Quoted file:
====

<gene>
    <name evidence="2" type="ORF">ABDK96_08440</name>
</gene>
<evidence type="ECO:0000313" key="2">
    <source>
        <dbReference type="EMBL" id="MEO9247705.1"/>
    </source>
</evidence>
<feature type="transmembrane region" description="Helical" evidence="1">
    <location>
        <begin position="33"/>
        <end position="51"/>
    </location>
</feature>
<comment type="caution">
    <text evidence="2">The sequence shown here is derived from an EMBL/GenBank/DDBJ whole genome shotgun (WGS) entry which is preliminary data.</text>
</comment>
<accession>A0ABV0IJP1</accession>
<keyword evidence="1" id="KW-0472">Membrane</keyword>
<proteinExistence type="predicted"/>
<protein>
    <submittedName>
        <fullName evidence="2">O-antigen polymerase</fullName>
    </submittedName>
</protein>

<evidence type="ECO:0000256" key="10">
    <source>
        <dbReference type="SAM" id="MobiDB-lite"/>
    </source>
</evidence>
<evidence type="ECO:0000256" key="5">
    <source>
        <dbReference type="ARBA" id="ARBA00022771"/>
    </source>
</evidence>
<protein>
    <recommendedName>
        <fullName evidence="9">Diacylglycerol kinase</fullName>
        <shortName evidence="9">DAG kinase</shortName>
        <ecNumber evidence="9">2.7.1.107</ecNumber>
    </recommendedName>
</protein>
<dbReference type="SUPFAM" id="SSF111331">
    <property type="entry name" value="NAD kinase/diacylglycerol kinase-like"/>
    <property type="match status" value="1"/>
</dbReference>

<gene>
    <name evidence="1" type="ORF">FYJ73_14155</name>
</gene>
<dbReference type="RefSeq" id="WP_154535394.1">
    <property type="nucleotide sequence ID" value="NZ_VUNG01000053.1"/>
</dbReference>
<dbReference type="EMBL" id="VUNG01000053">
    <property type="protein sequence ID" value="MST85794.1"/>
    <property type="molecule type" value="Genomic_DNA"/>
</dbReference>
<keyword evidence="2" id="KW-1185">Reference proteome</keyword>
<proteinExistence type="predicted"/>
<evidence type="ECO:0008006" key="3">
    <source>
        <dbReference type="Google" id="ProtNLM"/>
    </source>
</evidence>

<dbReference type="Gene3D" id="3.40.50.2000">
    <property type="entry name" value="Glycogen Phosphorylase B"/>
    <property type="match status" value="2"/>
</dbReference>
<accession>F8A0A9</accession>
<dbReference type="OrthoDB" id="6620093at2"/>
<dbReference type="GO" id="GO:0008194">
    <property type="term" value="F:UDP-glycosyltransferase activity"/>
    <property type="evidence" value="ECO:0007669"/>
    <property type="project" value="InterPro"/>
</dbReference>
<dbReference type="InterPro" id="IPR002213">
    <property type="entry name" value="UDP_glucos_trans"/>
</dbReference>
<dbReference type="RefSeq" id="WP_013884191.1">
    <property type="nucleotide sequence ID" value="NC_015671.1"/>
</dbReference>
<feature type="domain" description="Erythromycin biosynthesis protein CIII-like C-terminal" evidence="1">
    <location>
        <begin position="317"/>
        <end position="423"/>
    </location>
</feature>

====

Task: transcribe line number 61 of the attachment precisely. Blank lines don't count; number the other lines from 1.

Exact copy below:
        <dbReference type="Google" id="ProtNLM"/>